Post-Dynamex cases such as Vasquez v. Jan Pro Franchising have held that the ABC test may apply to franchise relationships. A court following this reasoning could find that franchisors are employers of both their franchisees and their franchisees’ employees, if the relationship meets the ABC test. Vasquez also held that the ABC test is retroactive, enabling wage and hour claims to encompass 4 years before the lawsuit is filed. The holding regarding retroactivity was withdrawn, but its core holding on the ABC test in the franchise model was reinstated. AB-5 states that certain provisions are retroactive “to the maximum extent permitted by law.” AB-5 takes effect January 1, 2020. Proactive franchisors may wonder how to maintain existing commercial relationships and sell franchises without unintended liabilities of employers. Franchise counsel should be consulted to review controls in place for brand protection, and the flow of monies in certain systems to identify key risk factors under the ABC test.

The Differences Between Franchises and Other Business Arrangements

Under California law, a business relationship is a “franchise” if: (1) the business will be substantially associated with the franchisor’s trademark; (2) the franchisee will directly or indirectly pay a fee to the franchisor for the right to engage in the business and use the franchisor’s trademark; and (3) the franchisee will operate the business under a marketing plan or system prescribed in substantial part by the franchisor.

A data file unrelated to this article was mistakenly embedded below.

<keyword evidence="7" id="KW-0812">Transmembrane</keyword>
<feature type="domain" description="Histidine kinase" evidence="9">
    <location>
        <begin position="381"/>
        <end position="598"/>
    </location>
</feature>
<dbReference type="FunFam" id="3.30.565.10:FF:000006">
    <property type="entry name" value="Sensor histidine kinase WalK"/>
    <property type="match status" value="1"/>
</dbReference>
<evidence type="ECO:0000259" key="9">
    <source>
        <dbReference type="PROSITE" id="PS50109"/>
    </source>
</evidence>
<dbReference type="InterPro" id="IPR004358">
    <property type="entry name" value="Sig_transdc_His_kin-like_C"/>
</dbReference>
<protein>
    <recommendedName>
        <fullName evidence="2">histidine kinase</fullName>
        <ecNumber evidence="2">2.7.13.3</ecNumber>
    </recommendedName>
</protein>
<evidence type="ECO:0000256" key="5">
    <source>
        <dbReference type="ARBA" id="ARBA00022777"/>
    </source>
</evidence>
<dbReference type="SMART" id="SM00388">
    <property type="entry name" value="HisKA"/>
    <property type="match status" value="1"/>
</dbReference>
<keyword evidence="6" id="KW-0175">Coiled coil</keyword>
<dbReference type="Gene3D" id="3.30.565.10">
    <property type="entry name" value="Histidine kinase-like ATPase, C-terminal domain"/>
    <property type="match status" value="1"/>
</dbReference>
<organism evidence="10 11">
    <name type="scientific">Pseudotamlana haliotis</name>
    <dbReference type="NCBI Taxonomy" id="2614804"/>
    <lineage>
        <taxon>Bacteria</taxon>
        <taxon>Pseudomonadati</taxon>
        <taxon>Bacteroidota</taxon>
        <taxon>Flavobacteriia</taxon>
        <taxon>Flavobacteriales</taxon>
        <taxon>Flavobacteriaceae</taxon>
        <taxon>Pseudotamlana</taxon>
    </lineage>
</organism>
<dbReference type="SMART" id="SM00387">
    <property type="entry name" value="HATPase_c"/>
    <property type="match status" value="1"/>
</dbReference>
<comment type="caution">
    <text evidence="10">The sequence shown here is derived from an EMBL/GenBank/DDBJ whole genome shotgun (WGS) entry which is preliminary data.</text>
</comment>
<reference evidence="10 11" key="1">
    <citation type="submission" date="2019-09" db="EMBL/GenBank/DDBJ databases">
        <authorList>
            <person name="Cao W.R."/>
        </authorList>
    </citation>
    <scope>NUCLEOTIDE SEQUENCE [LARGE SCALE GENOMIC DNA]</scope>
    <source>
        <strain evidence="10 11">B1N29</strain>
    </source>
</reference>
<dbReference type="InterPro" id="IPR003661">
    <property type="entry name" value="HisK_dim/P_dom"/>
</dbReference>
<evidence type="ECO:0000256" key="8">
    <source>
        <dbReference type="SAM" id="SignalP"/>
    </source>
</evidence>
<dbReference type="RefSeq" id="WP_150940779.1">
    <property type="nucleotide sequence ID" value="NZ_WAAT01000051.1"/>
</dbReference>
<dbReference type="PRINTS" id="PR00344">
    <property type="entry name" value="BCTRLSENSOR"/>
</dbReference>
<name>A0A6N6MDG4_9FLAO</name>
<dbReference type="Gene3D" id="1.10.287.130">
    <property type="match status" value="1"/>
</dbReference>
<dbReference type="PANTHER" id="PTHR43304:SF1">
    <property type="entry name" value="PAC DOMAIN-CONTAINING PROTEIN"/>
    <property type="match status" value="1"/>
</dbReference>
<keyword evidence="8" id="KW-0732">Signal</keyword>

Licensing, distributorship, and dealership arrangements are not franchises because they are missing at least one of the three elements of a franchise. For example, under a typical licensing arrangement, one company licenses another to sell its products or services in exchange for a specified amount of the proceeds without any additional involvement of the licensor.

In dealership and distributorship arrangements, independent businesses operate under their own trade names and usually buy products or services from another other party at wholesale prices and then resell them to the public. Neither party is substantially involved in the business affairs of the other. Generally, distributorship arrangements do not constitute franchises because the definition of a “fee” is not met,  because, a “fee” does not include payment for the purchase of initial and ongoing inventory at bona fide wholesale prices.